Metaphor Use In John Donne's The Flea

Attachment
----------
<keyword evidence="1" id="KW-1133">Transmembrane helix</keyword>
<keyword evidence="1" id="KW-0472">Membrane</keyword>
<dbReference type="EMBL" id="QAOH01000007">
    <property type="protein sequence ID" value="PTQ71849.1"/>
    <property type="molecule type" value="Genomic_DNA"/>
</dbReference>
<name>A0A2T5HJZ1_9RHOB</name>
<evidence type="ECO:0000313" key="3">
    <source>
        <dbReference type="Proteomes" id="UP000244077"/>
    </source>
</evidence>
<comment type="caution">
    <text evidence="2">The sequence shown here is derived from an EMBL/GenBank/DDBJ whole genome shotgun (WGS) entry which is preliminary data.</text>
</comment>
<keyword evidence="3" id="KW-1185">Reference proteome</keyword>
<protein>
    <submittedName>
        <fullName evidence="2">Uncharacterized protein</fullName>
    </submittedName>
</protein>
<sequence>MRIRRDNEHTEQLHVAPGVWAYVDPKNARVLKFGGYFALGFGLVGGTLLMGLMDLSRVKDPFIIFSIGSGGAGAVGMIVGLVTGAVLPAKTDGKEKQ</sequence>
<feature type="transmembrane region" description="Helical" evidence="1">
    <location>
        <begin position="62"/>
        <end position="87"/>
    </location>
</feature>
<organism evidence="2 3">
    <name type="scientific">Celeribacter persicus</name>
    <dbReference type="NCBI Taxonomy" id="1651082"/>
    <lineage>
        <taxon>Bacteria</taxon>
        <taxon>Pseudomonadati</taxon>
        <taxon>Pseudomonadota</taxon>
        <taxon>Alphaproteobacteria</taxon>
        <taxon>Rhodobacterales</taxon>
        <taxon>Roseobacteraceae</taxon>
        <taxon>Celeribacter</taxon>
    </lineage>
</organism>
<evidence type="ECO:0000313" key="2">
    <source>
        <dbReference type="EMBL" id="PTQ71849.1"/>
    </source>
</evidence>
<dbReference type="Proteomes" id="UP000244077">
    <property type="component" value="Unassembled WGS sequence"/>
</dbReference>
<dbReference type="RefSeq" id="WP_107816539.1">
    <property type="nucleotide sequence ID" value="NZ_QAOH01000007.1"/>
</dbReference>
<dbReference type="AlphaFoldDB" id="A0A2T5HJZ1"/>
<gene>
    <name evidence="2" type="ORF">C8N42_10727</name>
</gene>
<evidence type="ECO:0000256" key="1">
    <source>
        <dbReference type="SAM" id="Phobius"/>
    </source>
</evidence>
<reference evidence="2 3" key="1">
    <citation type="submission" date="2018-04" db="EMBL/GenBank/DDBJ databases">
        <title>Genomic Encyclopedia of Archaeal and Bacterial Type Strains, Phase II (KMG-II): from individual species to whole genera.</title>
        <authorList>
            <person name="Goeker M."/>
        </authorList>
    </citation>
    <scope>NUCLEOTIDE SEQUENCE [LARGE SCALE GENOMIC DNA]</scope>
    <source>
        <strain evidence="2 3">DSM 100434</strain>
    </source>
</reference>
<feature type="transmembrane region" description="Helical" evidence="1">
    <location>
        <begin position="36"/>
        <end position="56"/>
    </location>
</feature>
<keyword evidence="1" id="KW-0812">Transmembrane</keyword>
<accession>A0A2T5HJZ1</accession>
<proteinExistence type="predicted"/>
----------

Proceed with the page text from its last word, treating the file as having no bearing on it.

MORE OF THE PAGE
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Ashleigh Schaefer Professor Dimakos English 449 5 May 2014 TITLE: Metaphor Use in John Donne’s Poetry In John Donne’s poem “The Flea” the speaker spends the poem begging a young maiden to have sexual intercourse with him. John Donne’s poem “Holy Sonnet XIV” also revolves around a speaker begging. However, the speaker of “Holy Sonnet XIV” is not begging a young maiden. Instead the speaker is begging God to come into his life and help him overcome sin. Both of these poems relay heavily on themes of sexuality and religion. All though both of the poems deal with these themes “The Flea” has a tone of lightheartedness and playfulness while “Holy Sonnet XIV” has a tone of seriousness and sadness. Passion is also explored in both poems. Sexual passion is explored in “The Flea” and Religious Passion is explored in “Holy Sonnet XIV”. Though one poem is about his relationship with a lady and the other about his relationship with God; John Donne’s “The Flea” and his Holy Sonnet “XIV” both rely heavily on the use of metaphors and imagery in order to convey their message. John Donne’s poem “The Flea” uses the extended metaphor of a flea as a way to support the speaker’s argument as to why a young woman should sleep with him. The speakers main argument is that the flea has bitten both of them resulting in the mixing of their blood together and intercourse between the both of them will be no worse of a sin. “The Flea” relies heavily on a theme of sexuality in order to coax a young woman into sleeping with him. Peter Rudnytsky states that Donne uses the metaphor “as a part of the larger Renaissance vogue for paradoxical encomia-witty praise of objects commonly thought to be worthless or undesirable” (Rudnytsky 188). Donne’s choice to use a wor... ... middle of paper ... ... take on two completely opposite meanings. Ravish and enthrall can either mean to be overcome by force or by overwhelming feelings of happiness. At the end of the sonnet we get an idea of what a relationship with God truly means for a speaker. God is everything that the speaker compares him to throughout this poem. God is powerful, violent, and strong. God can also be compassionate, loving, and forgiving. By the end of the poem the speaker understands that it is possible for God to be all of these seemingly contradictive things. A true relationship with God can only occur when everything in your worldly life is destroyed then built back up with your faith. Only once everything that chains you to worldly desires is destroyed can you truly understand and experience God’s love. WHAT DOES THIS POEM SAY ABOUT HIS VIEW ON RELIGON AND WHAT HE NEEDS? EXTENDED RELATIONSHIP
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